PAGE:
Yasmin said, “[The Alzheimer’s Association] found me and said, ‘We have this small organization, and we would love for you to be a part of it. We can share our heartache and our pain and also what’s coming next. Preparation… [for] the disease and what to expect down the road.’ They were there for me. I was able to talk to those family members, and we could share our issues. It was wonderful.”
In her chat with Fox News, Yasmin revealed that she had also asked for some divine intervention during her mother’s final years. She explained, “When [my mother] was near death… I called in the priest for her last rites. [After that], she lived another two years. Her heart was so strong, but she really didn’t recognize anyone. It was a slow decline. She had wonderful care.”
The fact that Hayworth was being cared for next door also helped Yasmin cope. She added, “I could go in and talk to [my mother] in her ear. I always felt like I had to communicate; maybe somewhere she would hear me. And then my son was born in 1985. I would bring him in and talk to her. I wasn’t sure if she knew or not, but I thought it was important to be there and share, because one never knows.”
Sadly, if inevitably, Hayworth finally succumbed to the disease in 1987 at the age of 68. Yet her death wasn’t in vain, as Yasmin became inspired to forge a very different career from that of her mother’s. In particular, she has become a keen advocate of and fundraiser for Alzheimer’s research in the hope that a cure will eventually be discovered.
During her conversation with Fox News, Yasmin admitted that she had initially been left frustrated about the lack of media attention paid to Alzheimer’s disease. She said, “I think it was disappointing to me that someone in Hollywood didn’t step up and take the cause, like Elizabeth Taylor [had] with AIDS. It’s been a long road. And now the press writes about it… Every country is affected by the disease.”
And although Alzheimer’s disease is now covered far more widely by the press, Yasmin nevertheless told Fox News that she was still determined to raise even more awareness. She said, “Just having the experience of a loved one with the disease, and seeing the decline and knowing so many people have [it]… That motivates me. I’m hoping that we find the answers in my lifetime… That’s been my motivation. We need to find a cure.”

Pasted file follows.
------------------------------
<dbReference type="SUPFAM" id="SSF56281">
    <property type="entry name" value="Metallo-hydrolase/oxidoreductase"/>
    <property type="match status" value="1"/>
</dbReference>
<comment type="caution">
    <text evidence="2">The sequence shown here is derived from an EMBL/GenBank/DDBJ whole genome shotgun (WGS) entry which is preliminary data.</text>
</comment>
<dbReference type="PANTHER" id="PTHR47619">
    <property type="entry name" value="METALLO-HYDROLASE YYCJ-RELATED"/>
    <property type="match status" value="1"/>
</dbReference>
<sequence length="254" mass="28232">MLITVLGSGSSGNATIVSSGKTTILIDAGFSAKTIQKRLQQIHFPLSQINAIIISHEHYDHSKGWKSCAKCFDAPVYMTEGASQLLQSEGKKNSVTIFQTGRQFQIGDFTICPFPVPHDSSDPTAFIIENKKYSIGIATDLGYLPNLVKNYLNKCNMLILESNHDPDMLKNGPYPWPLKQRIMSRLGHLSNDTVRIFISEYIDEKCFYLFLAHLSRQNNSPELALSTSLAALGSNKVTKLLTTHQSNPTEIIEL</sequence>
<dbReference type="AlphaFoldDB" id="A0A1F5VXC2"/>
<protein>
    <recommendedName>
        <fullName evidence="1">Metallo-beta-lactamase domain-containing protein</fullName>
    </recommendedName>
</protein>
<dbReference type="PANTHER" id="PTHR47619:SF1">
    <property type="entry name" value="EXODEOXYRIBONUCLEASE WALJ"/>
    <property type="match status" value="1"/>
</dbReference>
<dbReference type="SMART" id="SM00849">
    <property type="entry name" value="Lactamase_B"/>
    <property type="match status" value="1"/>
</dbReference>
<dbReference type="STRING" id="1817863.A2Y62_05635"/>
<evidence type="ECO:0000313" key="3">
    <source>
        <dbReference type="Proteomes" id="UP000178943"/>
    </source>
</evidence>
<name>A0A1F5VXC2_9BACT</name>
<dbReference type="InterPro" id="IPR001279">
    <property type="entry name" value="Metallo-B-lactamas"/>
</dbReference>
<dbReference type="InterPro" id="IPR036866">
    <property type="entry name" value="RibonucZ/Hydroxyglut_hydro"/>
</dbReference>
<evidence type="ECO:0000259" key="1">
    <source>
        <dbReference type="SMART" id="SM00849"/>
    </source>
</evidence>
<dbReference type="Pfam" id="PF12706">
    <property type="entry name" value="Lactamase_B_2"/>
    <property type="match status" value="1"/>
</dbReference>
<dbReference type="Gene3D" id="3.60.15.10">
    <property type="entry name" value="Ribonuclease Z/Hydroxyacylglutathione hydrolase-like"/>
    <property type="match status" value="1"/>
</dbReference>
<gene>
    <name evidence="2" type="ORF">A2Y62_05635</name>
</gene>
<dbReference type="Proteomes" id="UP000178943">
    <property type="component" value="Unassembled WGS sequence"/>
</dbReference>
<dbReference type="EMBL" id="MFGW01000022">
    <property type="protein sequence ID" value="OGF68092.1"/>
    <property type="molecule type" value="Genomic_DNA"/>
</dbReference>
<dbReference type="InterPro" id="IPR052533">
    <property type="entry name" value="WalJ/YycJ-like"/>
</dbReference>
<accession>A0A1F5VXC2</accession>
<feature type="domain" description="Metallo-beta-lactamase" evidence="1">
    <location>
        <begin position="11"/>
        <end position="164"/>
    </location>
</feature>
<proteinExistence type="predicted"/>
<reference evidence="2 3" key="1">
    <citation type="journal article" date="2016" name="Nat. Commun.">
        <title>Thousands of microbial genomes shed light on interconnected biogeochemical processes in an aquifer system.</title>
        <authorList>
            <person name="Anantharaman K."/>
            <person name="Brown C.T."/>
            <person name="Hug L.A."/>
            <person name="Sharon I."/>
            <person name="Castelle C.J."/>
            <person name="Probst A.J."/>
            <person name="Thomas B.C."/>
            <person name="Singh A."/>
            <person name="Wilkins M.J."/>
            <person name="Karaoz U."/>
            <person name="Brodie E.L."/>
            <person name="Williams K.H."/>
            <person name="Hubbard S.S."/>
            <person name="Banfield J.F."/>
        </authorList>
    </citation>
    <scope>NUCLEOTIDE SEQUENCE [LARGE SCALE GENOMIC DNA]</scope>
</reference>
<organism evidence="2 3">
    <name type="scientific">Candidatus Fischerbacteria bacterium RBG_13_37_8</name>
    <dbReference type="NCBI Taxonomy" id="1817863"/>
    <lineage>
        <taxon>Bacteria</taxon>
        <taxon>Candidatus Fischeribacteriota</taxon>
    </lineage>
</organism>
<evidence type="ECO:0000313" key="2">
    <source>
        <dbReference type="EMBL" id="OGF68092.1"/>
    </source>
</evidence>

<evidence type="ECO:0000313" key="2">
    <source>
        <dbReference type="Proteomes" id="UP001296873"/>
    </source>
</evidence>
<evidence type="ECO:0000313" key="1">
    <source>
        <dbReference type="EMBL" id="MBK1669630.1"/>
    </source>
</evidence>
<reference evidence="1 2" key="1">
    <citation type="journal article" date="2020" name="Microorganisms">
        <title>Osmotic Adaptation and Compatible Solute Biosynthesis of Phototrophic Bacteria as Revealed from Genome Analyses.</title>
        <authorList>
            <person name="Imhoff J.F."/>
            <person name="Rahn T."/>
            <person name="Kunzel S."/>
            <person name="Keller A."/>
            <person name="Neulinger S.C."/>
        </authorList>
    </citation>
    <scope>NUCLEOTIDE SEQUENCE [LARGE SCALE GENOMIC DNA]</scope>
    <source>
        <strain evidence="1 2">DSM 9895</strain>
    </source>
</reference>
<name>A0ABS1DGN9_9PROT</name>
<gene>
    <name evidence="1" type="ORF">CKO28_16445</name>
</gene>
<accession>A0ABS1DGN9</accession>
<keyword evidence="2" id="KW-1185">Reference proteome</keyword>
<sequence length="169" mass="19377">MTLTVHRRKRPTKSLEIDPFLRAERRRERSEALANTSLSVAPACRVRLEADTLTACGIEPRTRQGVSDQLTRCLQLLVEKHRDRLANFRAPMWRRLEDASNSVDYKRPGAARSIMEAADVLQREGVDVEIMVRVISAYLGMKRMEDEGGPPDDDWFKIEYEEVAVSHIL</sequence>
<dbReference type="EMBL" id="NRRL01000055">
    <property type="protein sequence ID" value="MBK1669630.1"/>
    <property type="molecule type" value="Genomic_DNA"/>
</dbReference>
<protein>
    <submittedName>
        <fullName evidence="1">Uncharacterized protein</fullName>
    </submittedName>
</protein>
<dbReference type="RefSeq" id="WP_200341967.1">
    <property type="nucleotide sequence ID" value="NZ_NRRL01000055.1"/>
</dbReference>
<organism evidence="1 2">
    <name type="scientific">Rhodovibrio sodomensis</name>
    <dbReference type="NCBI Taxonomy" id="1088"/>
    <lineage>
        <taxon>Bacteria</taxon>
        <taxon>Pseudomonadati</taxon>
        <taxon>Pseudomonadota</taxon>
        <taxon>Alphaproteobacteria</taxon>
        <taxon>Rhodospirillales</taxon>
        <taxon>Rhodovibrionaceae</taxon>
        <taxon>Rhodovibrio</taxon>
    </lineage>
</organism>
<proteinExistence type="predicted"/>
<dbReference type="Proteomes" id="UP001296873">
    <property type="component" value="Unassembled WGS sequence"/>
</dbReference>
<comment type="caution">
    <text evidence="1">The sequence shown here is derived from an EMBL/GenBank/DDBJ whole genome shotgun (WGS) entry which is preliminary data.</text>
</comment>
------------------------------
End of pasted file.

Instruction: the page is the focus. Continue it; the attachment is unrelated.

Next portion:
In fact, Yasmin is now the president of a federation known as Alzheimer’s Disease International. And in 2019 she once again spoke about how the condition has affected her personally in an interview with Canadian daily newspaper The Globe and Mail. There, Hayworth’s youngest daughter began by recalling her mother’s behavior before her official diagnosis.
Yasmin said, “[My mother] started with symptoms in her early 50s. There was a lot of confusion, disorientation [and] mood changes, and she became quite aggressive. She’d hear voices outside the house and call the police, [but] the police would come and there was nobody there… She was forgetful, accusatory. It was confusing and difficult, and it wasn’t until she actually had a collapse that I could get her to a doctor.”
Hayworth’s alcohol intake also left Yasmin believing that it was a factor in her mother’s demise. “She had also been drinking – not heavily, but the alcohol exacerbated the plaques and tangles in the brain that were being created with the disease,” Yasmin continued. “I thought she had this serious drinking problem, but there was this element of brain disease.”
Yasmin then recalled exactly how her mother was diagnosed, adding, “She had a brain scan, and she had memory testing by a neurologist. And between the brain scan and the memory testing – like, ‘Who’s the president of the United States?’ – they actually diagnosed her then, which is quite unbelievable. It was confirmed on autopsy when she passed, where you could see the plaques and tangles.”
Meanwhile, following her diagnosis, Hayworth developed a love of painting – something that was apparently a great coping mechanism. “It brought her peace, and she had some talent,” Yasmin revealed. “There weren’t medications at the time. Today we do have medications, which can help slow [the disease] down for some people and also help the mood. I think that’s where painting comes in and music comes in, with mood, to help relieve the stress.”